FCC Targets SIM Swapping and Number Port-Out Scams

October 7, 2021 | by Andrew Regitsky

FCC Targets SIM Swapping and Number Port-Out Scams

On September 30, 2021, the FCC released a Notice of Proposed Rulemaking (Notice) in Docket 21-341 in order to stop the growing cellphone problems of SIM card swapping and port-out scams.  Industry comments are due 30 days after the Notice appears in the Federal Register.

Here are how these scams work:

Subscriber Identity Module (SIM) Swapping - A bad actor convinces a victim’s wireless carrier to transfer the victim’s service from the victim’s cell phone to a cell phone in the bad actor’s possession.  This is called “SIM swapping” because it involves an account being fraudulently transferred (or swapped) from a device associated with one SIM to a device associated with a different SIM.

Port-Out Fraud - A bad actor, posing as the victim, opens an account with a carrier other than the victim’s current carrier. The bad actor then arranges for the victim’s phone number to be transferred to (or “ported out”) to the account with the new carrier controlled by the bad actor.

Once a SIM Swap or Port-Out scam has been completed, the predator can quickly gain access to many more of the victim’s accounts with disastrous results.

Because text messages are often used by banks, businesses, and payment services to verify a customer’s identity when a customer requests updates to accounts, intercepting a text message used to authenticate a customer can allow a bad actor to reset a customer’s password and take over the customer’s financial, social media, and other accounts.  Having taken over these accounts, the bad actor can then change login credentials, drain bank accounts, and, increasingly, steal cryptocurrency and sell or try to ransom social media accounts.4 Loss of service on a customer’s device—the phone going dark or only allowing 911 calls—is typically the first sign of a SIM swapping or port-out scam. There are also media reports that, in some instances, a hacker was able to perpetrate a “partial porting fraud” by changing the carrier for delivery of SMS messages without changing the primary carrier for purposes of voice, data, and accounting (Notice at para. 7).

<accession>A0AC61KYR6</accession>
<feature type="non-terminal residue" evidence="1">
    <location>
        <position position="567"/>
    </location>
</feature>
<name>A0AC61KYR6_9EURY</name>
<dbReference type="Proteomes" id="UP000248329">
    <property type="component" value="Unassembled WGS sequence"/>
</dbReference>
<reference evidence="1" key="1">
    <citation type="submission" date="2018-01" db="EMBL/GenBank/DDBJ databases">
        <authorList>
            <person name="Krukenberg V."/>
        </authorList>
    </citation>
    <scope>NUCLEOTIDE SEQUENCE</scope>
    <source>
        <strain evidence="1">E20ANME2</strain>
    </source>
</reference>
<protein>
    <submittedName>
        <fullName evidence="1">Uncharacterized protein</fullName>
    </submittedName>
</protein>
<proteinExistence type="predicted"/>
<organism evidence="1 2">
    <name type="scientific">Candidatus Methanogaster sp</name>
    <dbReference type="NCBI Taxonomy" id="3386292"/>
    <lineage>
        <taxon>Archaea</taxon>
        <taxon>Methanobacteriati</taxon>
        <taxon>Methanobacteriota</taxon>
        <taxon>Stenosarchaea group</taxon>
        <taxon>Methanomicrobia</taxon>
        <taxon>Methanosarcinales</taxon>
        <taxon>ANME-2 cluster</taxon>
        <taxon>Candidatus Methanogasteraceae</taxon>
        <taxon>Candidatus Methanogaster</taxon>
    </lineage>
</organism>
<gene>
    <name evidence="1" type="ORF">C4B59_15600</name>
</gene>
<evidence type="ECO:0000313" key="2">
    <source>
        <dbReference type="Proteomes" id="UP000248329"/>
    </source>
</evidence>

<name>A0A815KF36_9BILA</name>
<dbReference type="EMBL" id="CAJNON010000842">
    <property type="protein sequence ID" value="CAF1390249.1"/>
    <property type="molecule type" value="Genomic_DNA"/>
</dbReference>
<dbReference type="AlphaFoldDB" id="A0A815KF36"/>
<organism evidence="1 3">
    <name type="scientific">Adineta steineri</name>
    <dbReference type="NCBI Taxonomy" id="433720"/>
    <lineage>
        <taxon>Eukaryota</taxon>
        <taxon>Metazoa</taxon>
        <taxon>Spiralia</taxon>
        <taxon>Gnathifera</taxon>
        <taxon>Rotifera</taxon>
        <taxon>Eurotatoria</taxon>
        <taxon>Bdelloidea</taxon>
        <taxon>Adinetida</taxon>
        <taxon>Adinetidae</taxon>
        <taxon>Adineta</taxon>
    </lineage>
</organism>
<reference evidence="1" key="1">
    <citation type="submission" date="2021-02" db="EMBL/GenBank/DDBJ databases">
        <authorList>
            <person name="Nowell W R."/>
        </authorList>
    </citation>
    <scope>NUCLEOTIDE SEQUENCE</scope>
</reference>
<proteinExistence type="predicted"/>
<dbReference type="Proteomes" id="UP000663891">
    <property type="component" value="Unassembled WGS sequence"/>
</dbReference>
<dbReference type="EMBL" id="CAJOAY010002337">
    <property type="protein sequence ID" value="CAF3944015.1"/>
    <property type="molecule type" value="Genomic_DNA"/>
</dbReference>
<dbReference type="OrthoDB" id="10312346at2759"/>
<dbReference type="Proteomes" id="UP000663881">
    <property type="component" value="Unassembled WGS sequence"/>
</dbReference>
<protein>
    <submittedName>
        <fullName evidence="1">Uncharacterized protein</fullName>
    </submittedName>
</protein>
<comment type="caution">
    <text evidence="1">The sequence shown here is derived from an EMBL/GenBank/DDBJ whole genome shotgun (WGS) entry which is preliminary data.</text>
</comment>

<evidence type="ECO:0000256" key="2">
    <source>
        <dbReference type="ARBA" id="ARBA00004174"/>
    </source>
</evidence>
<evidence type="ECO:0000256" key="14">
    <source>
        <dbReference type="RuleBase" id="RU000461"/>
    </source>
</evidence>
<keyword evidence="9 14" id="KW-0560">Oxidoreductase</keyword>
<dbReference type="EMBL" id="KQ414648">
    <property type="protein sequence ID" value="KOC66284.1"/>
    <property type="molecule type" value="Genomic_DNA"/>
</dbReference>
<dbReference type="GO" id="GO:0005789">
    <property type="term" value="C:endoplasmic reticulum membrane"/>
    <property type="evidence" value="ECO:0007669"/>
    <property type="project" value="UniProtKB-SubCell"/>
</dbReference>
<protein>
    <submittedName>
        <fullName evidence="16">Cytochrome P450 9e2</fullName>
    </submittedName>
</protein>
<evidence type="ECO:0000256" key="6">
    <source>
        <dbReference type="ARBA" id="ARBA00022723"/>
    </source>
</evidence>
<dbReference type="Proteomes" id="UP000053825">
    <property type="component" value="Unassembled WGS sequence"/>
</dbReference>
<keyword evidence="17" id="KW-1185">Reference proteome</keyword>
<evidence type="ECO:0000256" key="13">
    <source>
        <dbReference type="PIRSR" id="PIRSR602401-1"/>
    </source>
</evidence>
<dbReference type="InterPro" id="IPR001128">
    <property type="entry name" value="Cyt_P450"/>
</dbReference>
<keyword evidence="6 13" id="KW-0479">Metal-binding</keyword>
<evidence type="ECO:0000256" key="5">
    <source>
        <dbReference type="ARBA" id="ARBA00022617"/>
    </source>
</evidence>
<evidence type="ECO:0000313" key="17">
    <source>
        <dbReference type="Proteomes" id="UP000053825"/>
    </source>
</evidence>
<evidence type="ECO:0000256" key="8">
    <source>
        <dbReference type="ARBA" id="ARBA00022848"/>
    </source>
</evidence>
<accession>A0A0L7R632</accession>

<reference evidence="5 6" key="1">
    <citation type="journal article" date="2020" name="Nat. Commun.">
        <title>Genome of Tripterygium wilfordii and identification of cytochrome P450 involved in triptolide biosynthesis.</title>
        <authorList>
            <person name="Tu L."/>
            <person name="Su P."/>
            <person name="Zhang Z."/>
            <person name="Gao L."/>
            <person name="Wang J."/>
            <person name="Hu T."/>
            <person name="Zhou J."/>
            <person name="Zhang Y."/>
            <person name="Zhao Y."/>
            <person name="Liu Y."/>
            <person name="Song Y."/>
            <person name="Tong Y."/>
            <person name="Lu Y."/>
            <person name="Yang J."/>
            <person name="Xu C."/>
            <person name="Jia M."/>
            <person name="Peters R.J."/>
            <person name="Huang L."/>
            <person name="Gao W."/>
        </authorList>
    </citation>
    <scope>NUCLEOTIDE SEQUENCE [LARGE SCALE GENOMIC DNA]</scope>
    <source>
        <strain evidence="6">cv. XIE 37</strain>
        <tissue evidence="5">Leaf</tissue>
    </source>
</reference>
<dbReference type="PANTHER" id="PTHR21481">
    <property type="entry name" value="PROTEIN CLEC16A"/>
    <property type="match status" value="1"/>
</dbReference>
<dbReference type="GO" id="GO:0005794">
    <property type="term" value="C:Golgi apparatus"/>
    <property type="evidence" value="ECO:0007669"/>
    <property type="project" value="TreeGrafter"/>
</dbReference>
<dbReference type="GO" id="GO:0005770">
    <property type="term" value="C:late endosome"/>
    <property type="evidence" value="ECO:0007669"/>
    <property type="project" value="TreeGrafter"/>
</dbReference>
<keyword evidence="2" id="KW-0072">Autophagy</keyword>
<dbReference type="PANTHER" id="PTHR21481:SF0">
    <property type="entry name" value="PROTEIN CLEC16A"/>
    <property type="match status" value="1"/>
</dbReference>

The FCC has received hundreds of complaints about these types of fraud.  Therefore, in the Notice, it proposes to modify its section 222 Customer Proprietary Network Information (CPNI) and section 251(b)(2) Local Number Portability (LNP) rules to require carriers to adopt secure methods of authenticating a customer before redirecting that customer’s phone number to a new device or carrier.  It also proposes requiring providers to immediately notify customers whenever a SIM change or port request is made on their accounts.

Regarding section 222, the Commission proposes that that the use of either (1) a pre-established password; a one-time passcode sent via text message to the account phone number or (2) a pre-registered backup number; a one-time passcode sent via e-mail to the e-mail address associated with the account; or (3) a passcode sent using a voice call to the account phone number or a preregistered back-up telephone number would each constitute a secure method of authenticating a customer prior to a SIM change.

As an alternative, the agency asks whether it should instead require carriers to comply with the NIST Digital Identity Guidelines, which are updated in response to changes in technology.  The NIST Digital Identity Guidelines are a set of guidelines that provide technical requirements for federal agencies “implementing digital identity services,” and is focused on authenticating individuals.

The Commission asks for comments on the appropriate implementation period for wireless carriers to implement any changes to their customer authentication processes.

Additionally, the FCC proposes to require wireless providers to notify customers immediately of any requests for SIM changes and requiring up to a 24-hour delay for SIM swap requests while notifying the customer via text message, e-mail through the carrier’s app, or other push notification and requesting verification of the request.

To stop Port-Out fraud, the Commission proposes to strengthen its LNP rules by requiring wireless carriers to provide notification to customers through text message or other push notification to the customer’s device whenever a port-out request is made, to ensure that customers respond in the event of an unauthorized port request.

The agency asks whether a port request notification requirement is sufficient to protect customers from Port-Out fraud, or whether it should also require customer verification or acknowledgement of the text message or push notification through a simple Yes/No response mechanism.
The FCC asks two interesting questions: (1) Should it require all wireless providers to use the same porting authentication processes?  And (2) Should all providers offer customers a port-freeze option?

Finally, the FCC asks whether the Local Number Portability Administrator (LNPA) can play a role in thwarting Port-Out fraud by serving as an authorized neutral third-party to verify customer identification prior to authorizing a port-out request.

As someone with a new Galaxy S20 5G phone, I am very interested in the outcome of this proceeding and suggest all cellphone providers stay involved.